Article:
- 30 May 2013 9:00 AM
According to a proposal to be submitted to Parliament on Wednesday, media outlets will have to pay a progressive surplus tax on their advertisement revenues in order to cut the fiscal deficit below 3 per cent, which, the government hopes, will convince the EU to lift the excessive deficit procedure against the country.
The left-wing opposition parties claim that the government wants thereby to silence independent media outlets critical of the government. On Tuesday, Népszabadság reported that media companies could easily circumvent the proposed tax by splitting up into several smaller businesses. Fidesz floor leader Antal Rogán said several options were still open and the ads tax is just one.
After gaining control of the public media, the government now aims at eliminating independent media outlets, Népszabadság contends in a front page editorial. The leading left liberal daily reckons that the surplus tax will absorb the profits of commercial TV stations which have not been under government influence so far. In such circumstances, it is possible that some will decide to close down, Népszabadság speculates. RTL Klub, the leading commercial TV station announced that it would consider all options. One day later, however, it said that it would not close down, but protested against the advertisement tax proposed by the government.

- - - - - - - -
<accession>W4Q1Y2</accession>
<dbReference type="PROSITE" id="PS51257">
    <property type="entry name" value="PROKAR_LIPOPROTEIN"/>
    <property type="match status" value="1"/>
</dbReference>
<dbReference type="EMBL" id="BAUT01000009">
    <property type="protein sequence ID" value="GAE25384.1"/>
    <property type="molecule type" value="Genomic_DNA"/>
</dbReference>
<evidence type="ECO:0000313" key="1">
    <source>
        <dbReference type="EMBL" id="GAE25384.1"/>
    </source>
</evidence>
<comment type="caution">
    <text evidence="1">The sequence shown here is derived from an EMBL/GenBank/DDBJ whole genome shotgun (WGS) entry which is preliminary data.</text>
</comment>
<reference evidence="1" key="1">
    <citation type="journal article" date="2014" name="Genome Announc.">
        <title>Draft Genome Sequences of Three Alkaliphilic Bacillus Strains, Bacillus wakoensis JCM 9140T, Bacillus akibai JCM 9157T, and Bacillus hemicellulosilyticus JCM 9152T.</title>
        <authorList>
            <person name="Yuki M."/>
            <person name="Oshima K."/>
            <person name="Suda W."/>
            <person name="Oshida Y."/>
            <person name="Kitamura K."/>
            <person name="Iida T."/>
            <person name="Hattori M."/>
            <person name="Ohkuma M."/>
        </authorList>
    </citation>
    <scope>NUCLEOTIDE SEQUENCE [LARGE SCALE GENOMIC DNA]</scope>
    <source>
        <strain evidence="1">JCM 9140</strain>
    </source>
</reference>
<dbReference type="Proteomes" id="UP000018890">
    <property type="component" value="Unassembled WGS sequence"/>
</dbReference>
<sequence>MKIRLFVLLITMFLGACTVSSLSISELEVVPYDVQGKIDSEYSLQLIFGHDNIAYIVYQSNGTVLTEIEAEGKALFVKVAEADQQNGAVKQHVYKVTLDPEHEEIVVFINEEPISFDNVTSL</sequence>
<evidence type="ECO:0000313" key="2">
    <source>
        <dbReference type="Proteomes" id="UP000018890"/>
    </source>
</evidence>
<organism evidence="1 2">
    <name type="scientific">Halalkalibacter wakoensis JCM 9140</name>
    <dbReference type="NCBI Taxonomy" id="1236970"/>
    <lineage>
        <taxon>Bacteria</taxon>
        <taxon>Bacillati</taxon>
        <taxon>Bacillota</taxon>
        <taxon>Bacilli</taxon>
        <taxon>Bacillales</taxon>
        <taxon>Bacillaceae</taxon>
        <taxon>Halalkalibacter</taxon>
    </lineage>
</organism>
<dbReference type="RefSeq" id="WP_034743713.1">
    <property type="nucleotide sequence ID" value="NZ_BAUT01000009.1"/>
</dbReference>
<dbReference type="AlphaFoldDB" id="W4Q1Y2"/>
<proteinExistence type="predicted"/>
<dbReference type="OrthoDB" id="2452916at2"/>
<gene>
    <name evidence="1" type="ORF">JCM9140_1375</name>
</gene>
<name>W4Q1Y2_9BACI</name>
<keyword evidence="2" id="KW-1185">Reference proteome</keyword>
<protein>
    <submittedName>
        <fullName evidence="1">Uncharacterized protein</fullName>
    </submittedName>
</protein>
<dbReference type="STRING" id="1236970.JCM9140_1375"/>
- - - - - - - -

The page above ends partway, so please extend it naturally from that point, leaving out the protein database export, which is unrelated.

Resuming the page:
It would be good riddance if RTL Klub and TV2, the two main commercial TV stations decided to close down, Ferenc Jurenkó comments in Jobbegyenes. The channels dominated by stupid reality shows and celebrity news have been vanguards of “spiritual and moral decline”, Jurenkó claims. As for their political leanings, both channels openly campaigned for the Socialists in 2002, and thus it comes as no surprise that PM Orbán wants to take a revenge on them, the right-wing blogger concludes.
In Mandiner, Ákos Balogh writes that tax revenues from commercial media companies will be negligable, and thus will not be helpful in reducing the deficit: realistically, the government cannot expect more than 10 billion Forints from the new tax. The right-wing independent blogger speculates that the real intention behind the proposal is to further increase the losses of TV2, which, according to rumors, is up for sale, and one of the potential buyers is an investor close to government circles.
In an aside, Balogh adds that the real benefactor of the proposed tax will be foreign online advertising platforms including Facebook and Google. He suggests that Hungary should follow other countries in Europe trying to help their national media companies by levying surplus taxes on Google and other international firms, rather than punishing national media companies.
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